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The Google generation is illiterate

That’s the briefest summary of a very interesting report from University College London. A press release puts it this way:

A new study overturns the common assumption that the ‘Google Generation’ – youngsters born or brought up in the Internet age – is the most web-literate. The first ever virtual longitudinal study carried out by the CIBER research team at University College London claims that, although young people demonstrate an apparent ease and familiarity with computers, they rely heavily on search engines, view rather than read and do not possess the critical and analytical skills to assess the information that they find on the web.

Very interesting, and alarming. But it’s important to keep the scope in mind: This report is looking at the Internet as a library. Good scope but not the only one. [Tags: ]

10 Responses to “The Google generation is illiterate”

  1. I am not surprised by their inability to do a critical analysis. This is a skill that generally needs to be taught and I found missing in many physician-trainees (ie. Medical Residents and medical students) in the past. Anything that is written on paper is often taken to be true and this seems to be what happens to what is presented on many web sites. The presence on paper or on a screen generates an aura of legitimacy and truth. I wish the young people, and us older ones, would think more critically.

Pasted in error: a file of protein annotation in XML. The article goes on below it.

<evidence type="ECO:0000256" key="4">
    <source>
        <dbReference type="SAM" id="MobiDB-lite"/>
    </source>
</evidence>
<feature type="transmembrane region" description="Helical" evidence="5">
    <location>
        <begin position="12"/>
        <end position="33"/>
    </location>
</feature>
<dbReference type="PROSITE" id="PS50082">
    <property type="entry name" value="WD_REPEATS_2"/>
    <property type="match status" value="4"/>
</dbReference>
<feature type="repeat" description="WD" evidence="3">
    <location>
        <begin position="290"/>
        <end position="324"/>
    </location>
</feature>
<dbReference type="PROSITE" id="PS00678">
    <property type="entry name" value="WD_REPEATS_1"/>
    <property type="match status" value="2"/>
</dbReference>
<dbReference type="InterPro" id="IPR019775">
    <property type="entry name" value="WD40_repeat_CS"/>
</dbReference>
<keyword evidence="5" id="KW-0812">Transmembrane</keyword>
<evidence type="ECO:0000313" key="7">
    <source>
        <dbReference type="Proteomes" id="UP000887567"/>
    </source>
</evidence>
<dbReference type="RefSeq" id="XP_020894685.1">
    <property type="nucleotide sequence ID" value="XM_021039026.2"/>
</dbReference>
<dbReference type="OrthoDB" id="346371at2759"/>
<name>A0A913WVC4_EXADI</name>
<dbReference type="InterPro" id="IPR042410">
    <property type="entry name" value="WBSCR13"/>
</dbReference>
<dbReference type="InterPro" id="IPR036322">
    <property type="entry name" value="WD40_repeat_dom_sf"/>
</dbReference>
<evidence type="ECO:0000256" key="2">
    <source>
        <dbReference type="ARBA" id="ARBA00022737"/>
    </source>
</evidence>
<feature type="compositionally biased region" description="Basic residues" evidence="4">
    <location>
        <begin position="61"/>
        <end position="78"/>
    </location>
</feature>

2. In an education seminar I attended year before last, the speaker demonstrated on a live internet connection the Google results of a search for “Martin Luther King”. The results then listed this site:
    #1; it is now #3. Note the last link on the page; as he put it, they (the disinformation netizens) know how to “game” the system. And anyone not knowing otherwise would assume, from the name and URL, this is a legitimate history. If the visitors are not discriminating, their homework is gonna generate an interesting reaction!